Published May 23, 2017 by Random House
What Dennis Lehane does for Boston, Alan Drew does for Southern California in this gritty thriller about an idyllic community rocked by a serial killer—and a dark secret.
Detective Ben Wade has returned to his California hometown of Rancho Santa Elena for a quieter life. Suddenly the town, with its peaceful streets and excellent public schools, finds itself at the mercy of a serial killer who slips through windows and screen doors, shattering illusions of safety. As Ben and forensic specialist Natasha Betencourt struggle to stay one step ahead of the killer, Ben’s own world is rocked again by a teen’s suicide. Ben must decide how far he is willing to go, and how much he will risk, to rescue the town from a long-buried secret, as well as from a psychotic murderer.
With eerie, chilling, fine prose, Alan Drew brings us into the treacherous underbelly of a suburban California town in this brilliant novel of suspense about a man, and a community, confronted with the heart of human darkness.
So I literally didn’t make it past the first paragraph of the blurb before I was hitting the request button on netgalley….Dennis Lehane (love him), gritty thriller, serial killer and a dark secret…done, done, and done… I needed this book. Also, what the blurb doesn’t tell you is that it’s set in the 80’s which is another must read factor for me so I was all about this book needless to say. After the first forty pages or so I began to realize something, however…this really wasn’t a thriller in the sense that I expected it to be. After an interesting prologue which is wrote from the serial killer’s perspective the pace of the book slowed WAY down. We meet Ben, his daughter Emma, his ex-wife and Natasha and little by little, piece by piece, we get to know each of them as well as the small town of Santa Elena. The author did a wonderful job of fleshing out each of these characters along with creating a duel storyline with the serial killer. Along with realistic characters I also enjoyed the powerful sense of time and place Drew created with his use of strong, descriptive prose. I could easily visual this small Southern California town.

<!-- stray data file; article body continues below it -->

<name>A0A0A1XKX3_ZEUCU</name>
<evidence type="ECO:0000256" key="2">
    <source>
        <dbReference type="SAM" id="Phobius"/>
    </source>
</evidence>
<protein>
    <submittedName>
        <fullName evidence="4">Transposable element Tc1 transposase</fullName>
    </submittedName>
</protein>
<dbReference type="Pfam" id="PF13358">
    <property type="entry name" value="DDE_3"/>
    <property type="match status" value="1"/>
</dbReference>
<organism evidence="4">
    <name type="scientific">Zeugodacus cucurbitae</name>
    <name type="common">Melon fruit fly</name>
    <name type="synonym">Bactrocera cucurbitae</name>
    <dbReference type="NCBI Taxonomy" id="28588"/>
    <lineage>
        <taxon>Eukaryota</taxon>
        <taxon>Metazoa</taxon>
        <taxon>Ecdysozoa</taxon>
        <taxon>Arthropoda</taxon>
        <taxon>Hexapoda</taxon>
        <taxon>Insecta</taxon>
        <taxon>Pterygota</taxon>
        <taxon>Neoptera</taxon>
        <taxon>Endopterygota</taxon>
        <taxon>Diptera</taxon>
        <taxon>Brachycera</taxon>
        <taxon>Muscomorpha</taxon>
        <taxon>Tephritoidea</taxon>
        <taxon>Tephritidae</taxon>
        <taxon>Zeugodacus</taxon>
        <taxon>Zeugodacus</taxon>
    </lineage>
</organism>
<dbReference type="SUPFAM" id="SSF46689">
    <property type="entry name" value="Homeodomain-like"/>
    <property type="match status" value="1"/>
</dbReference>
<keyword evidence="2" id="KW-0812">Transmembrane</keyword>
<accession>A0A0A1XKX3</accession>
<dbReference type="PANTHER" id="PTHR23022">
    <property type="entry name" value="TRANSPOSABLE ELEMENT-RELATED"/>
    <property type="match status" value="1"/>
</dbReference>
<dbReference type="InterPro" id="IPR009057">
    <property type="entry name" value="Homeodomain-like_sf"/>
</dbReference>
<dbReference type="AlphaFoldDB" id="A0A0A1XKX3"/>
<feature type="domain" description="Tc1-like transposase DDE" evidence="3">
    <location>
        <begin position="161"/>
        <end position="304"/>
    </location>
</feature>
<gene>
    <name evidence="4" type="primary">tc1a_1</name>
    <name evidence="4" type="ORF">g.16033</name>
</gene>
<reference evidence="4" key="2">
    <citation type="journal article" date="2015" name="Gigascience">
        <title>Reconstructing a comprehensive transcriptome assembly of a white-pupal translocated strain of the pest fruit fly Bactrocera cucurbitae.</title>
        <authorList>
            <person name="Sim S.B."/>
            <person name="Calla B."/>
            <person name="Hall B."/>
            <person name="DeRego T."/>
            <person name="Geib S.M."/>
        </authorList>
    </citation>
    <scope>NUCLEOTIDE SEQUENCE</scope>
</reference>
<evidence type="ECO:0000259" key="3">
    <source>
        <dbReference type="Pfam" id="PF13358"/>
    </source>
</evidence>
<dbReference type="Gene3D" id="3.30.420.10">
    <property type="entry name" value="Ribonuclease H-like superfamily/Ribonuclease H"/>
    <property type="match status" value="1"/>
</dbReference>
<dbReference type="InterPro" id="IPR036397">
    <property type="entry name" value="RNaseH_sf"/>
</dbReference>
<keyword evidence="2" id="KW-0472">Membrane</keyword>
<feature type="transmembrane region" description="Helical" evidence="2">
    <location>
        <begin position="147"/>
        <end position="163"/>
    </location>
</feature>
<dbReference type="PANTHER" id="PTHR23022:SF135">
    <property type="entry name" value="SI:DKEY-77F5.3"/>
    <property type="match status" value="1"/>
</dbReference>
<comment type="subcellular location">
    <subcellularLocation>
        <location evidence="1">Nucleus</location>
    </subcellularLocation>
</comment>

I have to say I really liked Alan Drew’s writing style although I would compare it more to John Hart than Dennis Lehane, in my opinion. Lehane creates a sense of tension or menace in his writing that I didn’t find here. What I did find was very likable characters in Ben and Natasha. I appreciated her confidence and intelligence and while I thought her use of technical medical terms for body parts was over the top, I did find her to be spunky and wondered if Ben would ever pick up on her attraction to him! Let’s talk about Ben because when I started this book I really thought it was going to be focused on the serial killer mystery but what it seemed to be focused on was Ben…his demons, secrets, and extreme desire to avoid something from his past. Don’t get me wrong, I liked Ben…alot…but I wanted and expected a faster paced thriller as well as the mystery to be a little more intricate. The narrative does include shifts to the serial killer’s perspective detailing his childhood which, while awful and heartbreaking, I found myself not really caring too much about that aspect of the story. It seemed to lack that edge of your seat something. I’m not sure if it was the slower pace, the focus on the killer’s past or something else but I wasn’t as invested in that part of the story and in the end it seemed pretty straightforward and underwhelming. What did work extremely well, however, was the “dark secrets” aspect which, although I did figure one out before the end, I found to be compelling and worked to keep the narrative flowing.
Overall, if you’re in the mood for an atmospheric, character driven mystery that slowly evolves I think you might really enjoy this one. Those looking for a fast paced thriller may be disappointed.
Many thanks to Random House via Netgalley for my copy. I’m happy to provide an honest review.